How to Teach a Toddler to Share

toddler sharing

We were taught from an early age that ‘sharing is caring.’ We know that we are supposed to share what we have with other people, and every person would like to share easily.

However, the reality is that sharing is hard, even for adults. Therefore, you can imagine how harder it must be for children who do not understand why they have to give their toys to other children to play with or why they need to share their delicious snacks and cookies. We see this all the time at our Kenosha daycare.

However, hope is not lost. These are some tips you can apply.

Start as Soon as Possible

It is never too soon to teach your child adaptive skills or about sharing. Start as soon as you can. Start now because there is nothing to wait for. Provided your child is old enough to grasp something, use it as a learning moment. Let him or her hold the object then ask him to pass it to you then give it back to him and ask him for it again, and the cycle continues. Your child will understand that it’s important to take turns to have something.

Act as an Example

What you do will stick in a child’s mind better than what you tell them. Therefore, you need to share if you want a toddler to know how to share too.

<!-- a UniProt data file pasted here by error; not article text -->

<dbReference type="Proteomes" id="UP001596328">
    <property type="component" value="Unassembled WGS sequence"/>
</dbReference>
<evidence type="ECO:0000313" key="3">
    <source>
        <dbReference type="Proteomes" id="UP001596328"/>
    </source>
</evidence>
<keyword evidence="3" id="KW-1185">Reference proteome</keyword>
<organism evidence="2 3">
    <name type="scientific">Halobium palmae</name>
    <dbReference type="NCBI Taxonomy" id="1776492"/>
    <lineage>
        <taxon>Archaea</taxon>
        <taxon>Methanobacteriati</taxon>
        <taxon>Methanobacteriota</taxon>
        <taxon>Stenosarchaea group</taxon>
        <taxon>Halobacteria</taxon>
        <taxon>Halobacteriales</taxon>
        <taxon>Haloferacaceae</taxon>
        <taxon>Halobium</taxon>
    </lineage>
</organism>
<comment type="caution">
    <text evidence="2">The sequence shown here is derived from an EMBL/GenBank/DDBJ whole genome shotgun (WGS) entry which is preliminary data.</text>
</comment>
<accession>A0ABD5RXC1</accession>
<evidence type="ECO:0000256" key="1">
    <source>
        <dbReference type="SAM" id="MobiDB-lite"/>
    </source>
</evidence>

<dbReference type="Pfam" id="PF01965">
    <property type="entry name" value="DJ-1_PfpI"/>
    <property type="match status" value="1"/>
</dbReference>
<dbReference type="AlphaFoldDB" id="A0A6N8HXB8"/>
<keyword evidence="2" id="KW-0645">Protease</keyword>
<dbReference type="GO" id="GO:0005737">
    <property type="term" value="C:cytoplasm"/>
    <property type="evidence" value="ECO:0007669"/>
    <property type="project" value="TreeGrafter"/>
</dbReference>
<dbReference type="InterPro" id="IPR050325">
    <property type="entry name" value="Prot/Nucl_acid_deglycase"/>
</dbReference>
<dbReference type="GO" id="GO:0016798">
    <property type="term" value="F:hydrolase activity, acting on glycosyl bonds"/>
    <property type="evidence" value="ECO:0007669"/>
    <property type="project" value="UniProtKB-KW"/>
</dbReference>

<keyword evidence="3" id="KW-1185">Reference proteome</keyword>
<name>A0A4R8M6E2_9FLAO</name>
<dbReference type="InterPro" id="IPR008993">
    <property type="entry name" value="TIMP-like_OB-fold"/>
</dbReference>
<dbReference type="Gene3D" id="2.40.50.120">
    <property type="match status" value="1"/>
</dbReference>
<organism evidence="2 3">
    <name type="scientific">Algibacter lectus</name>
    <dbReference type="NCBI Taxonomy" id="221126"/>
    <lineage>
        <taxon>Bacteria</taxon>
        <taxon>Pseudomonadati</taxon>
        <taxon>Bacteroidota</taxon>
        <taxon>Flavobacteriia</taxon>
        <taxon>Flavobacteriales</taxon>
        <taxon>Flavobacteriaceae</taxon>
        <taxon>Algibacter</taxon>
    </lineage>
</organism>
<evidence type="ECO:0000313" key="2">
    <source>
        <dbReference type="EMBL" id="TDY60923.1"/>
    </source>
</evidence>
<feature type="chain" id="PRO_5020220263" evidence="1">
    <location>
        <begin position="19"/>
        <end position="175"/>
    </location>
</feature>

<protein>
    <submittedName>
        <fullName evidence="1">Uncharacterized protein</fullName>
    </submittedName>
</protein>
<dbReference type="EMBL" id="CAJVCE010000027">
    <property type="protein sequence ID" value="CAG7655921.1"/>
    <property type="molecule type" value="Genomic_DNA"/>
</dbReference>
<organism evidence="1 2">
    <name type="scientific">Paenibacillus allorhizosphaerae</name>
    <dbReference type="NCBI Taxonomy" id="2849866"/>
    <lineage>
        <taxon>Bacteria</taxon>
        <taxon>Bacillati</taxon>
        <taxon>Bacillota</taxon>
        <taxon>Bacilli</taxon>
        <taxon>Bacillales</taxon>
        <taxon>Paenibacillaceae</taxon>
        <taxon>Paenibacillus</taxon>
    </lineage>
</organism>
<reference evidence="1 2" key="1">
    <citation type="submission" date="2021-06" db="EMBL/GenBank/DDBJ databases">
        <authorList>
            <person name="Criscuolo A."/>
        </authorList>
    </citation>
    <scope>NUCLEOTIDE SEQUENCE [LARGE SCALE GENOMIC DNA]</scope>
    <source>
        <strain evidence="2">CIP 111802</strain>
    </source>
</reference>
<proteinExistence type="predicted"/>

An example of how you can go about this is by telling your child to share your couch with you, and then you can have fun cuddling.

You can buy an ice-cream and then give them some.

Better still, you can share with other people who are not your family members. Your child will also spire to do what you do. While doing these things, it is vital to slip in the word ‘sharing’ so he can know what you are doing.

Don’t Punish a Toddler for not Sharing

It may be frustrating when you see that your child doesn’t want to share with others. However, this doesn’t mean that he’ll grow up to be a selfish human being. It just means that he’s a child at that moment.

It can sometimes take multiple years to truly understand what sharing is so let them act their age. This does not mean that you should encourage them. The best thing is to tell them you are disappointed with their decision of not sharing and that it makes you sad to know that they don’t want to share.